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Here is what you need to know about specific performance and when it applies in Arizona as it pertains to real estate contracts.

Many people might assume real estate contracts are fairly straightforward, especially if their only experience is a lease or purchase agreement for residential real estate. However, real estate contracts can be complex and generally involve many contingencies that allow the buyer or seller to legally back out of the transaction. This can make it more difficult to determine when a breach of the contract has been committed and the appropriate damages that should be awarded to the aggrieved party. 

Real estate transactions and contracts are one area of the law where the appropriate award can be specific performance on the contract, instead of a monetary award for damages. Here is what you need to know about specific performance and when it applies in Arizona.

What is Specific Performance? 

Specific performance is the legal enforcement of a contract, typically after one party has breached the agreement. For example, a seller of a property executes a purchase agreement with a buyer and then decides they do not want to sell the property shortly thereafter. This could be for any variety of reasons, but it is likely in breach of the agreement they have made with the buyer. In many cases, courts would typically favor monetary damages for breach of an agreement. 

Real estate contracts can be viewed differently by Arizona courts if the seller is proven in breach and the buyer still wants to complete the transaction. In these types of cases, Arizona courts have shown the breaching party can be forced into specific performance of the contract and completion of the transaction, meaning that the court forces the sale to go through even when the seller no longer wants to sell the property

Arizona Statute of Frauds

The Arizona Statute of Frauds details that no legal action can be brought before the courts for real estate transactions unless the agreement is in writing and signed by the party to be charged. Simply put, this means the breaching party must have executed an agreement which details the contract stipulations being breached if the aggrieved party wishes to pursue specific performance in Arizona.

The most important aspect of the Statute of Frauds and specific performance for anyone to understand as they approach potential real estate transactions is to get your agreements detailed in writing. Do not allow important terms or conditions of the agreement to be verbal or “handshake” deals. Working with experienced real estate professionals and attorneys will help you make sure that your real estate contracts are enforceable and protect your interests in the transaction.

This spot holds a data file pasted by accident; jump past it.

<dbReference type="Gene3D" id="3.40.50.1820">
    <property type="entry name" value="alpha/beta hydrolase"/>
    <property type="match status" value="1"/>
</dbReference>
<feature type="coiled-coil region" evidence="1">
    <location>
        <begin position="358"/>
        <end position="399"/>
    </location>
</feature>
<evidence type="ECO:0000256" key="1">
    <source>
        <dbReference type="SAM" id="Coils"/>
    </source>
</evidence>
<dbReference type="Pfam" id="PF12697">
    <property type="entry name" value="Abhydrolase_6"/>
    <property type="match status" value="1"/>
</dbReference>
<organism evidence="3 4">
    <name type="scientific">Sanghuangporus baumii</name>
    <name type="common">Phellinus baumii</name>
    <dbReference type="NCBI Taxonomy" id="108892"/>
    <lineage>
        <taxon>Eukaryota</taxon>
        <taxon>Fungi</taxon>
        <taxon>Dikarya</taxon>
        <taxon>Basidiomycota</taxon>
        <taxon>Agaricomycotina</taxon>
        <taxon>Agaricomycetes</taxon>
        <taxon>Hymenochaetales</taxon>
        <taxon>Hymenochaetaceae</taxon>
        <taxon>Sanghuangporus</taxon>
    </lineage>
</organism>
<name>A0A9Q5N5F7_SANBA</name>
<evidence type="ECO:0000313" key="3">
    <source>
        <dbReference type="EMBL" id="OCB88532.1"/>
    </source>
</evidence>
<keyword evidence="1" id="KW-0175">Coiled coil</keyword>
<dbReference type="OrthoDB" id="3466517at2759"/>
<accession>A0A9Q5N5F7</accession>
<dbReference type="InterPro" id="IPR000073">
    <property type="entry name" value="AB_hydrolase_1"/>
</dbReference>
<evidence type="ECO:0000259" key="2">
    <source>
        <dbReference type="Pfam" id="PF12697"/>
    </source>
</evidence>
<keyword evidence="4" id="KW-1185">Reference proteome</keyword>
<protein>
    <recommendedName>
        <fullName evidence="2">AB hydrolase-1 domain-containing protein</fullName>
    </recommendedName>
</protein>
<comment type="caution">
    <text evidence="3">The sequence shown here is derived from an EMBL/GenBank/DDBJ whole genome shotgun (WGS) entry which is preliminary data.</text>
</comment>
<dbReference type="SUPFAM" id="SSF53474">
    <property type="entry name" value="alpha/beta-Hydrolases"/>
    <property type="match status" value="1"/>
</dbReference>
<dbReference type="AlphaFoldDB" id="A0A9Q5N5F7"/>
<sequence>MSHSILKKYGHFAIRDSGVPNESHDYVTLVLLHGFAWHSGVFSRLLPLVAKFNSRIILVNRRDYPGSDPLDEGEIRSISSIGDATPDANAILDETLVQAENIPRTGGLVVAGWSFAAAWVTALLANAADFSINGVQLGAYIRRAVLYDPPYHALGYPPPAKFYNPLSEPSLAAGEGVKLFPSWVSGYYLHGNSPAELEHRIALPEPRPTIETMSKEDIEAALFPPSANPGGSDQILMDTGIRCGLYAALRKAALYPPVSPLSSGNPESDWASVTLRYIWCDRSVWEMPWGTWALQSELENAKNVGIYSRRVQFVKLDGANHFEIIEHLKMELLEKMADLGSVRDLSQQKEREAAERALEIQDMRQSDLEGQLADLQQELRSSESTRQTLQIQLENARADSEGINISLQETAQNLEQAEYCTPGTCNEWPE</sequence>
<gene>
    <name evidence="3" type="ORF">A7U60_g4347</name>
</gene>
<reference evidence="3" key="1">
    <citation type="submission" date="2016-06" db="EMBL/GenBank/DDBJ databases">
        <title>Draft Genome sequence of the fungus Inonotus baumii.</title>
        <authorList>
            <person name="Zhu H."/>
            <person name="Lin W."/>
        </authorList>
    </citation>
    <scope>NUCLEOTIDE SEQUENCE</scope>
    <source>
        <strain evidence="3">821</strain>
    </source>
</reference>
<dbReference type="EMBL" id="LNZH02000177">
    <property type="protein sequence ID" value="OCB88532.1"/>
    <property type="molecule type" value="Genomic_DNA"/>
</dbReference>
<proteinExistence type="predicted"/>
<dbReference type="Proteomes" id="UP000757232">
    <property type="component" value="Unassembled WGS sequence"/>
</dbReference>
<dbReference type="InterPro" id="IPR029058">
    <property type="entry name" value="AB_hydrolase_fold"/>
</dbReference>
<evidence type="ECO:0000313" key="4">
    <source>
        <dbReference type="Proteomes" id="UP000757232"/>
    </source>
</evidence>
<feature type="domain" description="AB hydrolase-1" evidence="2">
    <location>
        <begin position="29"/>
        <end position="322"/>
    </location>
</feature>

When Does Specific Performance Apply in Arizona?

Since specific performance is not the common or default remedy for breach of contract in Arizona, the application of it will always depend on the situation, agreement and nature of the breach. The court must determine a monetary award will not suffice and the breaching party must be forced to perform on some or all of the contract. 

To understand the complexities involved in arriving at a determination of specific performance, someone only needs to understand that real estate ownership can be complicated by partners, easements, type of deed and more. It is not uncommon for a property owner to execute a contract and afterwards find out there are restrictions on their planned sale. 

Steps to Pursue Specific Performance

If you are involved in a real estate transaction and the other party has breached the agreement, the most important step is working with an experienced real estate attorney to review the matter. Since specific performance is not the typical remedy for breach of contract, you will need to make a detailed and persuasive claim to the court that only specific performance of the contract will repair the damages caused by the breaching party. This is generally not as simple as saying the seller will not sell a property under contract. You will need to provide evidence of the written agreement, the details of the breach, and the harm caused to you from the failure to honor that agreement.

The second important step when pursuing specific performance on a real estate contract is typically filing a lis pendens with the county record to prevent the property from being sold to another party until the lawsuit is resolved. One of the most common reasons for a seller to suddenly want to back out of an agreement to sell their property is when another buyer makes them a better offer. 

Handling this process correctly is another reason to work with an experienced real estate attorney in Arizona. This filing helps protect your interest in the property and gives you a legal avenue to specific performance on the contract, even if the seller manages to sell the property to someone else.

Find an Attorney for Specific Performance in Arizona 

Real estate transactions can quickly become complicated and frustrating for those not experienced in the process. It is tempting to become contentious when someone fails to hold up their end of an agreement and leaves you wondering what happened. The most important thing to understand is there are appropriate legal remedies available in Arizona. 

The attorneys at MacQueen & Gottlieb routinely work with real estate owners, investors, and developers to make sure their contracts are enforceable and vigorously pursue appropriate remedies when the counter party breaches those agreements. Contact us today at 602-562-7218 to schedule an initial consultation or make an appointment online here.


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